her Freedom as it failed to reach inc.
1 hope you will succeed in keeping
the postoffiee at Equality. It will
work an injustice to the colony it they
can take it from you, it seems too
Please send me a copy ol the' Voting
Socialist (is that the name?) it it is
published now,—en- several copies it
you like, as I am going cast, to lowa,
I can scatter them for you, and Free
dom, too. Yours with best wishes
for Equality, and socialism.
John W. Heritage.
Lawrence Wash., 10-12-'Ol.
Dear friends: — Inclosed find 10 cents
in postage stamps, for which please
send me some of the anniversary edi
tion. I like your little paper very
much, and I sincerly hope that you
will be able to send out anniversary
editions for many years to come.
Yours in sympathy,
Mrs. Helen Lindwall.
Bishop Hill, 111., 10-14-'Ol.
Must Learn More
Comrades: lnclosed . find money
order for 50 cents for which
send Freedom for one year, or
for what ever time I am en
titled to it for 50 cents and oblige.
I took your paper some two years
ago, and find I must learn more about
Tie heroic band which is the vangard
of a better state of society. Vent may
receive a visit lrom me some time dur
ing the coming year. I am, as ever,
Sullivan, Ohio, 9-16-'Ol.
SOCIALISM THE "ISM"
It amuses us to have our direct leg
islation friends inform us that we
should adopt but one plank—direct
legislation—in order to get the single
ta.xers, prohibitionists, money reform
ers, and all other reformers to vote
our ticket, that they may have a
chance to get their "isms" to the
front, and in the next breath declare
that "Socialists are fathering too
many isms to go before the people
with." Socialists father but one ism
—social-ism and "we'll light it out on
that line if it takes all summer."—
Socialists call for the complete de
velopment of every child. •
To this end they advocate:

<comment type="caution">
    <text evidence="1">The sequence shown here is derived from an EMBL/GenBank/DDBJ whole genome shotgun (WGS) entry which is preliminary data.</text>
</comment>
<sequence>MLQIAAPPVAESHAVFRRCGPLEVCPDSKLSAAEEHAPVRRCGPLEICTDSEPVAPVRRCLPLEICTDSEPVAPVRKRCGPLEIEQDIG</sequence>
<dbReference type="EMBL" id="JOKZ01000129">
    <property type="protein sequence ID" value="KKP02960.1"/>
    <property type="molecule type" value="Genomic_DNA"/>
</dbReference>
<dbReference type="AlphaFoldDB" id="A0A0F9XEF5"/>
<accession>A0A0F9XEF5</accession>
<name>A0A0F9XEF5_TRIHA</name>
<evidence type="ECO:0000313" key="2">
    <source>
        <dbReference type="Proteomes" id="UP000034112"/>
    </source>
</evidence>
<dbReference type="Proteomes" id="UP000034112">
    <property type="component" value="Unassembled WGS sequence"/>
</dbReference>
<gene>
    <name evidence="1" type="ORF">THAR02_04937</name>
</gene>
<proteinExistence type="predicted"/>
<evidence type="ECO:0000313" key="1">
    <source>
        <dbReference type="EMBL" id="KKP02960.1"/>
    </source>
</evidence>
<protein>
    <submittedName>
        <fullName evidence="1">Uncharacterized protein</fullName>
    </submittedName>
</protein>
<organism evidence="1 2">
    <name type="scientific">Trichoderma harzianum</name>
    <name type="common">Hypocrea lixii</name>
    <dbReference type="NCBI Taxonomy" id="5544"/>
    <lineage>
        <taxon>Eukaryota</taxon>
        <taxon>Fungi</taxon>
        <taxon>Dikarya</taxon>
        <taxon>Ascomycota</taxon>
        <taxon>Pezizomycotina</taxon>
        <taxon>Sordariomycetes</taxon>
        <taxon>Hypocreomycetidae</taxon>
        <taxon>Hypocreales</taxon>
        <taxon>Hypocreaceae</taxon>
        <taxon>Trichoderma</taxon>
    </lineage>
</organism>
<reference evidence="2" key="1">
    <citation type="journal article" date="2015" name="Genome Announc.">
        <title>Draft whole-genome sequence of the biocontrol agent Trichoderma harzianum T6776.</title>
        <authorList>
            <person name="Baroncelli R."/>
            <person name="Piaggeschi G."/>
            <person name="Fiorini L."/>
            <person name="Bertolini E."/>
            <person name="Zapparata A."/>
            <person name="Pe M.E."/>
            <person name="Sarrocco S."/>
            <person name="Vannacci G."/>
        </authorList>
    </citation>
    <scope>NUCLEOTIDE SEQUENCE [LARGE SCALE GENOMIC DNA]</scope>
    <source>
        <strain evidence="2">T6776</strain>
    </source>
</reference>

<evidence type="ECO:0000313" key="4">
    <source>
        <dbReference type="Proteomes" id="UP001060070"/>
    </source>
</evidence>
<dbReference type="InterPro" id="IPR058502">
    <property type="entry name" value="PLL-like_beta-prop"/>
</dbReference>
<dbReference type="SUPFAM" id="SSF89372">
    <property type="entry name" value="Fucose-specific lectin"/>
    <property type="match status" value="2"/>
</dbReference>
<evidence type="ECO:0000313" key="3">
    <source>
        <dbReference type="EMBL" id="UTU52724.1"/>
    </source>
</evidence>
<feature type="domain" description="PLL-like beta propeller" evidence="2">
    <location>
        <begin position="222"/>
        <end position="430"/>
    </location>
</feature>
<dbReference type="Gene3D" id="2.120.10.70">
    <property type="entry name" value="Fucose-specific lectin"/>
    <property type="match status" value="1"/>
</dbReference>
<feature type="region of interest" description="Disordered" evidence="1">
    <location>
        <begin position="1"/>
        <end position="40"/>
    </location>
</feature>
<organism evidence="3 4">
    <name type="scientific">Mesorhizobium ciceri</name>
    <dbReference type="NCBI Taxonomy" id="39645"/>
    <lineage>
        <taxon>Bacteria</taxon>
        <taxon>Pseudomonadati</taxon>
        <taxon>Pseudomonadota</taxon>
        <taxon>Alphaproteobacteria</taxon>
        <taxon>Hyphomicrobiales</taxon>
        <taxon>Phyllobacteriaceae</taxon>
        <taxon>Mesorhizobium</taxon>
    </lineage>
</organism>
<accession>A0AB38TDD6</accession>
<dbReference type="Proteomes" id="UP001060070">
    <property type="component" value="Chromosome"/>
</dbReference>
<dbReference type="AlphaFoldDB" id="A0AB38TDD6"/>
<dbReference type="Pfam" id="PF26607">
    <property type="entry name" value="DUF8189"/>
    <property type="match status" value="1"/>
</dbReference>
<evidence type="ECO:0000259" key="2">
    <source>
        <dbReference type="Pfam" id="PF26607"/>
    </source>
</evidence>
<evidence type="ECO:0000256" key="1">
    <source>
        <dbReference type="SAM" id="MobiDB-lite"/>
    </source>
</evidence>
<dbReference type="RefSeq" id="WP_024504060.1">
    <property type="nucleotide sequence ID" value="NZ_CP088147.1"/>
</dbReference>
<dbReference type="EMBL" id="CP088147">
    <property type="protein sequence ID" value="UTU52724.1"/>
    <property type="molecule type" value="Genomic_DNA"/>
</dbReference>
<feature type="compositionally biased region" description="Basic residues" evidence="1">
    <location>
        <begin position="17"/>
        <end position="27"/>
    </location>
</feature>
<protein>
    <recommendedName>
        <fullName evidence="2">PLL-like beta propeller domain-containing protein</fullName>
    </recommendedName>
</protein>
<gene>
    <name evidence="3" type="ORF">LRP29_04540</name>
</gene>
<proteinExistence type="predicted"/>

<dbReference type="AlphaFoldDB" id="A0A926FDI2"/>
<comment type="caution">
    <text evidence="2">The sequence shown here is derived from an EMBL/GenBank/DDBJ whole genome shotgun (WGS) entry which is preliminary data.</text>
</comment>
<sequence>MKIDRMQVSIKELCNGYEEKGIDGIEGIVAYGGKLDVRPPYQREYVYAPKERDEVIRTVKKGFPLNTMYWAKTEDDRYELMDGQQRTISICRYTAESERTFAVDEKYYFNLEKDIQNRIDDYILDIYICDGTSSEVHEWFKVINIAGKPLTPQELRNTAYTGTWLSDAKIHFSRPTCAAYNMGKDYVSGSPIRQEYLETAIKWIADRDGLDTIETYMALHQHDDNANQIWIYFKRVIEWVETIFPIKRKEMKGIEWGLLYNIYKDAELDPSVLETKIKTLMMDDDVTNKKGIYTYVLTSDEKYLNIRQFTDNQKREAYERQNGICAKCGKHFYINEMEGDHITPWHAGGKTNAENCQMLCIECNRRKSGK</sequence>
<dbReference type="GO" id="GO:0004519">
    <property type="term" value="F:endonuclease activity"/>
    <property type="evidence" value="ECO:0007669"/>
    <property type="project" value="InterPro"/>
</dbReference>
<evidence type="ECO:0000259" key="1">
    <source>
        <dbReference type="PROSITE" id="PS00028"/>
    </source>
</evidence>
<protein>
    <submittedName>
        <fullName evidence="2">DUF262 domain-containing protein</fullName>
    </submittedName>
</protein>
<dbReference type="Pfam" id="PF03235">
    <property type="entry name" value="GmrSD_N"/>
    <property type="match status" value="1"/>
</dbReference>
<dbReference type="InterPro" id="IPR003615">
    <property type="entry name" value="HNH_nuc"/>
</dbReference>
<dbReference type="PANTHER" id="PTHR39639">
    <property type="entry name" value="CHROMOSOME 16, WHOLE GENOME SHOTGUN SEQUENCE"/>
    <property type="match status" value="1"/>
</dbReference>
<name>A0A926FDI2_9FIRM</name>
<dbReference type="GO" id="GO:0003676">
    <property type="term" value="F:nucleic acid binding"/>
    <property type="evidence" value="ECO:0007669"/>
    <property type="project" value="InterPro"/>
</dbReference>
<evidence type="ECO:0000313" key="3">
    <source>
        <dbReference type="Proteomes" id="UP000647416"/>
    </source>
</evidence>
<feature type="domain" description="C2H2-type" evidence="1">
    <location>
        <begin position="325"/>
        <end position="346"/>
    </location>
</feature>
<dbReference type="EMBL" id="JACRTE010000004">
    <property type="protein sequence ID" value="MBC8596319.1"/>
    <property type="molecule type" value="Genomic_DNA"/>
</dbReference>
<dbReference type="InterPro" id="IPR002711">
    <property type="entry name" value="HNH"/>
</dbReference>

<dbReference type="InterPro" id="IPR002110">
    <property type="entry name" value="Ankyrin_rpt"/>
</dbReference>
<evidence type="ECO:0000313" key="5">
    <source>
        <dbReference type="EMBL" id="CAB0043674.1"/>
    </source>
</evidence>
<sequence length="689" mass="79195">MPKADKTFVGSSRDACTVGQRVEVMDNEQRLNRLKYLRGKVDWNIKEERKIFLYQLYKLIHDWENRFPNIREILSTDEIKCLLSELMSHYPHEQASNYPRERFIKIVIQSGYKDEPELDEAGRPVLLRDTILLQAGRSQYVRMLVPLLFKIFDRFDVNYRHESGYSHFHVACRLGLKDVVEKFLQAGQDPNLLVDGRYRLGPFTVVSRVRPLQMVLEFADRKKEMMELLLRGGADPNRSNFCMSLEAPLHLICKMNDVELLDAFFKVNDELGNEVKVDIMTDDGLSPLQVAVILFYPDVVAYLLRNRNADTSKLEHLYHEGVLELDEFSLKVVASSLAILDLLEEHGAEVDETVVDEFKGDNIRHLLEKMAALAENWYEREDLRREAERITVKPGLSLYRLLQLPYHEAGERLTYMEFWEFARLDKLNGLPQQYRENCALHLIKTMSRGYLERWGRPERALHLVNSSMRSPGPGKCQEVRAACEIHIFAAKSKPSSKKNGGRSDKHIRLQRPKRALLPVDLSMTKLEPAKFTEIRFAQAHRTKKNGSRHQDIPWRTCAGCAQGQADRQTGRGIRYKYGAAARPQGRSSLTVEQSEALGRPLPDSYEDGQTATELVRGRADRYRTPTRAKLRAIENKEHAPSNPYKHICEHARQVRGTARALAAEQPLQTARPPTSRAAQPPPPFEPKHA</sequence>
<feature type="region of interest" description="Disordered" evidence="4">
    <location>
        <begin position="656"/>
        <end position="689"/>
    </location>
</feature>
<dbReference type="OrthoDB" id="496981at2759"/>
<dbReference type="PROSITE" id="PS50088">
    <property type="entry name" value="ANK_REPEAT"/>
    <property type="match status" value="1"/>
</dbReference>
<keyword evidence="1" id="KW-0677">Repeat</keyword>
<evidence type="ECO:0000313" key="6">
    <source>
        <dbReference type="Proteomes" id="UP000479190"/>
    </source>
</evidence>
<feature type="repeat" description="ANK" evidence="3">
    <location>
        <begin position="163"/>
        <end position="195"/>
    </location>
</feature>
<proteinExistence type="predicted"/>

1. Enough school buildings of
moderate cost to be built immediate
ly to accommodate all. instead ol
cosily palaces lor the lew.
2. More teachers and better paid.
3. Teachers' tenure permanent dur
4. Free meals and free clothing, if
needed, to keep children from the ne
cessity of work.
.1. Free kindergartens for all chil
dren between the ages of three and
6. Free medical inspection weekly.
7. Greatest attention to he paid to
the primary grades.
S. Compulsory attendence ol all
children under 15.
'.). An all-round development; gym
nastic, aesthetic and moral, instead
of mere intellectual"eratnming."-Pre
sented for the consideration of the
voters of Seattle by the socialists ol
TWO OF A KIND
A certain thief desired once to rob
the house of a certain citizen, but the'
citizen had a big brave dog which
faithfully guarded his house. The thief
made up his mind to get rid of the
dog, but being afraid to tackle the an
mat himself he waited until he met it
in the street one day, whereupon he
shouted "mad dog! mad dog. On
the cry being taken up the poor dog
was followed by a crowd and finally
killed. Then the thief robbed the
house the next night]
There was a tain town in which
labor unions were a particular thorn
in the side of the business men, and
these business men desired to rid